If you were very ill or weren’t able to do much during treatment, it is normal that your fitness, staying power, and muscle strength declined. You need to find an exercise plan that fits your own needs. If you haven’t exercised in a few years, you will have to start slowly — maybe just by taking short walks. Talk with your health care team before starting. Get their input on your exercise plans. Then try to get an exercise buddy so that you’re not doing it alone.

If you are very tired, you will need to balance activity with rest. It is OK to rest when you need to. Sometimes it’s really hard for people to allow themselves to rest when they are used to working all day or taking care of a household, but this is not the time to push yourself too hard. Listen to your body and rest when you need to. To learn more about dealing with fatigue, please see Fatigue in People With Cancer and Anemia in People With Cancer. You can also find information on these and other side effects in the “Physical Side Effects” section of our website.

Exercise can improve your physical and emotional health.

  • It improves your heart fitness.
  • It makes your muscles stronger.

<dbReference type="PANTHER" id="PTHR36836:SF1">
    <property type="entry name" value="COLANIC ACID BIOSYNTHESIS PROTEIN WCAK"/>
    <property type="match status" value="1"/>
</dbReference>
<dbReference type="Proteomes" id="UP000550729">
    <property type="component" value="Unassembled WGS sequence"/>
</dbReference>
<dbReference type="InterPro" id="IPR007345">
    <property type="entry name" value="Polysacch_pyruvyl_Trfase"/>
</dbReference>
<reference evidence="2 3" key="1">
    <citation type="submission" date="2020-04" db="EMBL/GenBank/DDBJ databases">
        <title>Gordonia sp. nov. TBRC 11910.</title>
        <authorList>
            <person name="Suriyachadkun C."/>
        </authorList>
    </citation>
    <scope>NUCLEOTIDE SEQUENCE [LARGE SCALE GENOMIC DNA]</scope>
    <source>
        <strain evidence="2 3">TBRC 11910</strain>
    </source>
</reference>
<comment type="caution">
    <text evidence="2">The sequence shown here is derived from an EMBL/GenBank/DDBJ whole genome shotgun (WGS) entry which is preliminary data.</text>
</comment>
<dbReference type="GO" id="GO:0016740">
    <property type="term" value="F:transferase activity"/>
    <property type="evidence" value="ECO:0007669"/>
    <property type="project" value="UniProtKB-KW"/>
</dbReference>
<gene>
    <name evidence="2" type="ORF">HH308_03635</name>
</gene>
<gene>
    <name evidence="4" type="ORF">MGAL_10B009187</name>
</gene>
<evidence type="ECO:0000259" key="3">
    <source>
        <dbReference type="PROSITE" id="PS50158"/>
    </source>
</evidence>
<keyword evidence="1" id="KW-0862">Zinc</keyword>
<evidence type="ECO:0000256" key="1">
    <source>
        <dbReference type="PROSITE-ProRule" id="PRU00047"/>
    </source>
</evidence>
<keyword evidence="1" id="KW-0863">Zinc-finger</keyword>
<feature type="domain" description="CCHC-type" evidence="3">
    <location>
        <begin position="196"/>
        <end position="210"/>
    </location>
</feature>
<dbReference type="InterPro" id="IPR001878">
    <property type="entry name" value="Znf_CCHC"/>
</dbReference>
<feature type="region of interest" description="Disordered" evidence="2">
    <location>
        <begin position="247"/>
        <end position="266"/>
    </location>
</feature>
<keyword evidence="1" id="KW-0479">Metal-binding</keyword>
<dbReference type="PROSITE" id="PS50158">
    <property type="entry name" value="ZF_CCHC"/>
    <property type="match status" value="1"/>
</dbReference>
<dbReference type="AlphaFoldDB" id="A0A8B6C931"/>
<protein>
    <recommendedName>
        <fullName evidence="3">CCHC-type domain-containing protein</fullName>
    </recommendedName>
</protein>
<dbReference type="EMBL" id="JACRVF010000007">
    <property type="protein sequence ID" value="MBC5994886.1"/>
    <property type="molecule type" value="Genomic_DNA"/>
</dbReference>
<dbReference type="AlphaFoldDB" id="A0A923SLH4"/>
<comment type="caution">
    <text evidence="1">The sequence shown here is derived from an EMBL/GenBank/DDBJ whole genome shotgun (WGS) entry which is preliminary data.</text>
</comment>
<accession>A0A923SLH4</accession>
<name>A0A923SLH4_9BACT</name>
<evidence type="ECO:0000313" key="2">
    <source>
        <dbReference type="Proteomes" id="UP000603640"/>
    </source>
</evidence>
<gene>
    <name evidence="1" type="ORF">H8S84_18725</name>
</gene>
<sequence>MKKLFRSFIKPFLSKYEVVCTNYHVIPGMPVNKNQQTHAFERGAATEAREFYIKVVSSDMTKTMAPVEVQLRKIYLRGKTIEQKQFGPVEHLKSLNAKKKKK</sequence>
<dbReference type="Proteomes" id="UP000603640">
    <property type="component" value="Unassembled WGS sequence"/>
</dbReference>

• It reduces fatigue.
  • Along with a good diet, it will help you get to and stay at a healthy weight.
  • It can help lower anxiety and depression.
  • It can help you feel generally happier.
  • It helps you feel better about yourself.

Long term, we know that getting regular physical activity plays a role in helping to lower the risk of some cancers, as well as having other health benefits.

Can I lower my risk of the cancer growing or coming back?

Most people want to know if there are certain lifestyle changes they can make to reduce their risk of their cancer growing or coming back. For many cancers there is little solid evidence to guide people. This doesn’t mean that nothing will help —it's just that for the most part this is an area that hasn’t been well studied. Most studies have looked at lifestyle changes as ways to prevent cancer in the first place, not slowing it down or keeping it from coming back.

Tobacco and alcohol use have clearly been linked to laryngeal and hypopharyngeal cancers. If you smoke, it is very important to quit. Quitting improves the chance that treatment will be successful and lowers the chance of the cancer coming back. It can also reduce your chance of getting other new cancers (especially other head and neck or lung cancers), which is a serious problem among laryngeal and hypopharyngeal cancer survivors. Quitting can also help improve your appetite and your overall health. If you want to quit smoking and need help, call the American Cancer Society at 1-800-227-2345.

Other healthy habits such as eating well, getting regular exercise, and staying at a healthy weight may help as well, but no one knows for sure. But we do know that these types of changes can affect more than just your risk of cancer.


Last Medical Review: 04/08/2014
Last Revised: 04/08/2014